The past couple of weeks have been pretty interesting musically–we’ve been to a number of choral concerts, and they ranged from the truly boring to the magnificent. But what most characterized them was a distinction between the excessively academic approach to performance, versus what I guess we need to call a more Romantic approach. Not that the second label is remotely applicable to most of the music in question–it’s pretty much, with two exceptions, music of the 13th through the 17th centuries.
This all started with what used to be called Early Music Weekend at South Bank, before it was devalued by whoever it was that makes these decisions there. Back in the day, these were largely run and organized by the redoubtable Philip Pickett and his New London Consort, and the standards were uniformly excellent–great groups, great performances, and always an interesting thematic basis for each year. Then, suddenly, Pickett was gone, and things have been in decline ever since. Not that there haven’t been some interesting concerts–this year we had an absolutely first rate one or two, in fact. But we seem to have migrated to some excessively academic orientation, and the result has been increasing variability in the quality of the performances, and in the interest levels of the audiences–which, as far as I can tell, have been declining. A purely anecdotal view, however.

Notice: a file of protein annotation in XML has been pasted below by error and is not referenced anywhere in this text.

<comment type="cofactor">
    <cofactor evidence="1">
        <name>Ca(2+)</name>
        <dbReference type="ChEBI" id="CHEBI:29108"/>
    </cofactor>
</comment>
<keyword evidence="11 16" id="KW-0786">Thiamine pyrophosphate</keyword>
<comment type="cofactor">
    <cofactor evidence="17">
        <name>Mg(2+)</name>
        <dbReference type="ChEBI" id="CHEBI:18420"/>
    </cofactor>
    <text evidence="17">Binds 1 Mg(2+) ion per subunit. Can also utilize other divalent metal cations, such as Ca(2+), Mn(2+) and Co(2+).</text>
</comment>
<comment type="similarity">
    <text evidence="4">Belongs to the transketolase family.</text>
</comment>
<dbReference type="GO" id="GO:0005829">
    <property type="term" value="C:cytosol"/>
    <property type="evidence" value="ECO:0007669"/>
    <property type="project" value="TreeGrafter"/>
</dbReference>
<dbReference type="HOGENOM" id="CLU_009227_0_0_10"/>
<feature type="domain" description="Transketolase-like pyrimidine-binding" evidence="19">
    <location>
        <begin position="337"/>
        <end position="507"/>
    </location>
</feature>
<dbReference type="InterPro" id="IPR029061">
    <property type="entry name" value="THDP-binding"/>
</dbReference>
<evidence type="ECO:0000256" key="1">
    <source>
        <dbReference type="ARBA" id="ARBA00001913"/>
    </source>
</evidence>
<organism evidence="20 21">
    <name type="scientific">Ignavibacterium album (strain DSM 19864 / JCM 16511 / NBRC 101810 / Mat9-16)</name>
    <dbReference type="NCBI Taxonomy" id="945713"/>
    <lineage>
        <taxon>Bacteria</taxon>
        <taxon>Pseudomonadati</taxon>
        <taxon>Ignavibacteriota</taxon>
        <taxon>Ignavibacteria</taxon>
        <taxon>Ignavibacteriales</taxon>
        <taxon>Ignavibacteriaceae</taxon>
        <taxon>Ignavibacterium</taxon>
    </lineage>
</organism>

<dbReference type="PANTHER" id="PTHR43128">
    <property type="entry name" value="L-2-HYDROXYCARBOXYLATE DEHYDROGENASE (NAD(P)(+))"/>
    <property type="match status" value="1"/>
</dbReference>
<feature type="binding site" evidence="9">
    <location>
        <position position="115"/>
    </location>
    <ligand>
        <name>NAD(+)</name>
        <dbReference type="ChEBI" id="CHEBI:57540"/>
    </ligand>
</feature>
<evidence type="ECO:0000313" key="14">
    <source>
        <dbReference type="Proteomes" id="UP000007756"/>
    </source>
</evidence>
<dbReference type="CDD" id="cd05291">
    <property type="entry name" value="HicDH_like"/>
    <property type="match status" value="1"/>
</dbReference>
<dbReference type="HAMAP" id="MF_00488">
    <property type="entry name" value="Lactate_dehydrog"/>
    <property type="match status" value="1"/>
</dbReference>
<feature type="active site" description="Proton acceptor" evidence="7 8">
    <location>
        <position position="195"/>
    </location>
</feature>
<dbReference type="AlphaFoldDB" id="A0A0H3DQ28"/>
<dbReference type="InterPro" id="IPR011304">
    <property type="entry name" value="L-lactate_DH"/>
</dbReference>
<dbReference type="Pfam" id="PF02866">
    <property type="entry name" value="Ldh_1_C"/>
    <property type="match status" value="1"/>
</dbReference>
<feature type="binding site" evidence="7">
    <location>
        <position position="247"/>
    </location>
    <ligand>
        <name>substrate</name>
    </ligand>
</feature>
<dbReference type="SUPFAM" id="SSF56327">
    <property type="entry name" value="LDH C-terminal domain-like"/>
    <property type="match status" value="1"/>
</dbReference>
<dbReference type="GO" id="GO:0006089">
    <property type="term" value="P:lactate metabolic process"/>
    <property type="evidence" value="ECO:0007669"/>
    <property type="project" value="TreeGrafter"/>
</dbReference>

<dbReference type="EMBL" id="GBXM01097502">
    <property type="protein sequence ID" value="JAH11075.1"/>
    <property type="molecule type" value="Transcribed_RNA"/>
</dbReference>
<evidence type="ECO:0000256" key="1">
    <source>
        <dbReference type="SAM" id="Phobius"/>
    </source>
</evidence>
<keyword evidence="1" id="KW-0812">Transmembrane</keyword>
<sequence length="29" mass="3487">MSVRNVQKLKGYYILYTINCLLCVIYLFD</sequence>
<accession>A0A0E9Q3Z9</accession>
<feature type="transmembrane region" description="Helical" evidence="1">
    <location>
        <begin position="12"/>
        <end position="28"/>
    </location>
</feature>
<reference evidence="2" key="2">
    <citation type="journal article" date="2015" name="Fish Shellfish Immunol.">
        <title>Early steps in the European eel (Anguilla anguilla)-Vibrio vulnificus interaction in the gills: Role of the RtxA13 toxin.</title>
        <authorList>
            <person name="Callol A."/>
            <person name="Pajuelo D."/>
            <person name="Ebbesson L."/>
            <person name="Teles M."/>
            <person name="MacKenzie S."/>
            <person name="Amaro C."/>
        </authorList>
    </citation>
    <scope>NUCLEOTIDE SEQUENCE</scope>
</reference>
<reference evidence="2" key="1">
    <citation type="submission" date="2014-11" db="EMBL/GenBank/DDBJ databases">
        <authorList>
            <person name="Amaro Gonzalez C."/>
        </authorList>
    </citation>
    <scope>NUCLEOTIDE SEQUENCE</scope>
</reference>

So this year it was called Taking the Risk. And what this was supposed to encapsulate was the fact that Medieval and Renaissance musicians–singers and instrumentalists both–often worked without written notes, and had to, you know, improvise. This penetrating insight formed the basis of a series of concerts that were supposed to demonstrate how, well, risky this was. Get it? Actually, given that the vast majority of attendees of these concerts are pretty sophisticated musically, it would be a bit surprising if they didn’t already know this. And it’s also the case that when singers and instrumentalists “improvised”, it was well within expected guidelines–there were lines that you just knew, and where and when to use them. It was part of your training as a musician. This wasn’t John Coltrane. There was a certain art, to it, of course–you were probably working within the confines of a group of some sort, and had to attend to what others were likely doing–but, there again, you probably knew what they were LIKELY to do in any given measure, so it was probably pretty straightforward. It wasn’t necessarily easy–but it was part and parcel of a musician’s training and education. So we felt there was a teeny bit of exaggeration here, and as best we can figure, there probably was some Arts Council funding involved. But what do we know?